Mission and Vision

Mission Statement
Community Action Partnership of San Luis Obispo County addresses the causes of poverty, empowering low-income people to achieve self-sufficiency through community-based collaborations and programs.

Vision Statement
Creating communities where all people have equal opportunities to achieve self-sufficiency.

The Promise of Community Action

Community Action changes people’s lives, embodies the spirit of hope, improves communities, and makes America a better place to live. We care about the entire community, and we are dedicated to helping people help themselves and each other.

Core Values
These values guide our decisions and behaviors, and more clearly define how we interact with one another, our partners, and those we serve. The process of choosing these core values was employee-driven and input came from multiple sessions where employees engaged in lengthy discussions and exercises to suggest what should be the core values for CAPSLO. The outcome of this effort was suggestions and ideas from 850 employees!

Communication

  • Communicate clearly in ways that are understood by those you are speaking with.
  • Listen, acknowledge, and respect each other’s words, time and work.
  • Strive to be open and honest in all forms of communication.

Honesty and Integrity

  • Be open and honest in what you say and do.
  • Be responsible for your own actions and professionally accountable to each other to do the right thing in line with our core values.
  • Make decisions fairly without favoritism or prejudice.

 

Respect and Fairness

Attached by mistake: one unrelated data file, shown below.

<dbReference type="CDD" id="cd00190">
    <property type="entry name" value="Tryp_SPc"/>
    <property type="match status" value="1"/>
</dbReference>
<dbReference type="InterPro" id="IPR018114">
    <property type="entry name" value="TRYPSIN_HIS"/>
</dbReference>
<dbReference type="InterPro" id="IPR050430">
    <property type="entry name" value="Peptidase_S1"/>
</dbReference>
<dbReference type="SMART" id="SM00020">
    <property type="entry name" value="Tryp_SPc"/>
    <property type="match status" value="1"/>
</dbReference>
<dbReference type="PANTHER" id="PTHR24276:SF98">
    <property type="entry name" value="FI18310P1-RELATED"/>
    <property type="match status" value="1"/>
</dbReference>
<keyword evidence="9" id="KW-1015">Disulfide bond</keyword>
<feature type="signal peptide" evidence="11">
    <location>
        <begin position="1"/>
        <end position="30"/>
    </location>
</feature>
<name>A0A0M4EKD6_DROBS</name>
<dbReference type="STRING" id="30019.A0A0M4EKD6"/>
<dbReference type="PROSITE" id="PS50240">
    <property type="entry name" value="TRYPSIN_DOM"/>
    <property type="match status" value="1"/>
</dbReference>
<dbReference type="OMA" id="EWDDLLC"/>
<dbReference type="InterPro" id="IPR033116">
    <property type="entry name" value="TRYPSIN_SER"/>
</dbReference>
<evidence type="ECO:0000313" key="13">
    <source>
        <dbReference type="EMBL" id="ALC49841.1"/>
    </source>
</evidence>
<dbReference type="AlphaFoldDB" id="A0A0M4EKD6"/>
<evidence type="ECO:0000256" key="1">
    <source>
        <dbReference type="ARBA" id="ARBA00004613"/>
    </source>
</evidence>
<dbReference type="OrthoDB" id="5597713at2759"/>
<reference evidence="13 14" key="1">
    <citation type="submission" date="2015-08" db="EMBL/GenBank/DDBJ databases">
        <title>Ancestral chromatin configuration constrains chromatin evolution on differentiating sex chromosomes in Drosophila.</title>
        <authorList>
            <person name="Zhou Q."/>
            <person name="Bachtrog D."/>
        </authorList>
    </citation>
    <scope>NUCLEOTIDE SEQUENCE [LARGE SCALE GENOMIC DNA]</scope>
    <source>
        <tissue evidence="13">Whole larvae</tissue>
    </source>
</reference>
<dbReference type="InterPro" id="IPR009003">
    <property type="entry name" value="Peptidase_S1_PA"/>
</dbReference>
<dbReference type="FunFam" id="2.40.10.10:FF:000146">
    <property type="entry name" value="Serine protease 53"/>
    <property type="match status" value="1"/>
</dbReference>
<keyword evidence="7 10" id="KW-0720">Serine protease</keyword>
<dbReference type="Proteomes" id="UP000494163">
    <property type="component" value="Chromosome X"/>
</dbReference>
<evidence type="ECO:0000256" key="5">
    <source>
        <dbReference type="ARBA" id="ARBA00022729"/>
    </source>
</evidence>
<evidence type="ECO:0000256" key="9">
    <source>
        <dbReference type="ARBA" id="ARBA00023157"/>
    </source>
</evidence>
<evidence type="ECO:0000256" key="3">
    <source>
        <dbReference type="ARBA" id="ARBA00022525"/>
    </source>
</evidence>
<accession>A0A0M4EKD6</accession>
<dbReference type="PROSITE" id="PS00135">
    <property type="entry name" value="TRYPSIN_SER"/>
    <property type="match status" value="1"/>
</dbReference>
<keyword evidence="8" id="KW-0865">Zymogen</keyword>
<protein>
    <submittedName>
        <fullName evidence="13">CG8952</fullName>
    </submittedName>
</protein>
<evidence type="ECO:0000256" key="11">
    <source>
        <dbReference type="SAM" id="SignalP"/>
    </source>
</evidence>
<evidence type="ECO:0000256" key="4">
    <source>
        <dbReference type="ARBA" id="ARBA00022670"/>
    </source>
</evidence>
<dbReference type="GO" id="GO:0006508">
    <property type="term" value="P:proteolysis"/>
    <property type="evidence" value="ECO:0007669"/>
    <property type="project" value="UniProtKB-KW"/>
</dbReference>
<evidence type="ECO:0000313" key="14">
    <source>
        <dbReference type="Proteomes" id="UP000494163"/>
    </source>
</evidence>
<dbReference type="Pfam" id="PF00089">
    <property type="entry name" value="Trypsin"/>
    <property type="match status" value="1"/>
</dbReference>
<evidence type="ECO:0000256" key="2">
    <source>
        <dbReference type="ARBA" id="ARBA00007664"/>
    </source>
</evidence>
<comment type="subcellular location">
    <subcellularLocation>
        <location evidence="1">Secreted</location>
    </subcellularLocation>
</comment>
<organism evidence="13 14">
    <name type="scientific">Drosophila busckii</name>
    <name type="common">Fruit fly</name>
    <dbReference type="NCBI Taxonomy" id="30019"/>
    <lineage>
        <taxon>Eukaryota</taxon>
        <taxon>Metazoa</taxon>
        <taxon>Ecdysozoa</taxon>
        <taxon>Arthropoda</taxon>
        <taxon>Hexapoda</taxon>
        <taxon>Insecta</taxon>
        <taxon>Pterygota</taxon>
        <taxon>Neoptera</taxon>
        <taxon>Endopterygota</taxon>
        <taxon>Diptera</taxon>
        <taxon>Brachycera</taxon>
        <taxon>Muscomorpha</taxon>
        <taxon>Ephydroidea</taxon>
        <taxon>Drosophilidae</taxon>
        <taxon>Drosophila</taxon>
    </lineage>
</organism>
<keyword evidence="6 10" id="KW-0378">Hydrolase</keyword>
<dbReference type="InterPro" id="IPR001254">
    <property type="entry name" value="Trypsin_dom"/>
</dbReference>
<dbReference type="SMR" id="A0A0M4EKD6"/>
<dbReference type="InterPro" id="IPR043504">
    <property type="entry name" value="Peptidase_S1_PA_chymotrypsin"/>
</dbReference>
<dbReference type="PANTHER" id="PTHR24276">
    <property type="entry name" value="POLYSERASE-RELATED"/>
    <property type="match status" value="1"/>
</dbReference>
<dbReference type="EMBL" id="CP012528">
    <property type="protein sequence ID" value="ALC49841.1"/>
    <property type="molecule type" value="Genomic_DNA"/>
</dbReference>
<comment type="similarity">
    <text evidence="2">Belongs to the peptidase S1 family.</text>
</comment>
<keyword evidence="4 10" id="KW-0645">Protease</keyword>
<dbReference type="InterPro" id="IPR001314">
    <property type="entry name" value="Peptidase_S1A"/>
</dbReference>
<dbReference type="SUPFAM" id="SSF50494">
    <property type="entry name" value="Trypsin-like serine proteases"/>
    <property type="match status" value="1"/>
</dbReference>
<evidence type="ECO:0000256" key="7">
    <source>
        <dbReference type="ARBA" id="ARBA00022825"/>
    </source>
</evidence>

• Create an environment that promotes respect and fairness for all people (those we serve and those we work with).
  • Value each other’s diversity and treat all people with the utmost dignity and respect.
  • Have respect for our equipment, materials and financial investments.
  • Allow people to learn from mistakes and continually strive to build strong relationships.

Teamwork and Collaboration

  • Support and trust one another to build strong relationships and team spirit.
  • Be inclusive by involving others across functions, seeking ideas and sharing solutions.
  • Continually find ways to make the agency stronger through ongoing collaboration and teamwork, both, internally and in the community.

Positive Attitude and Energy

  • Strive to inspire others to display a positive attitude and be the positive energy that finds the best in all situations.
  • Find opportunities to laugh and have fun.
  • Enjoy what you do and celebrate each other’s success.

Professionalism

  • Provide quality service to the best of your ability and maintain professionalism in all your interactions.
  • Strive for excellence in all aspects of conduct and performance.
  • Continuously promote the mission of Community Action Partnership by being accountable to the community we serve, the Agency we work for and to the people we work with.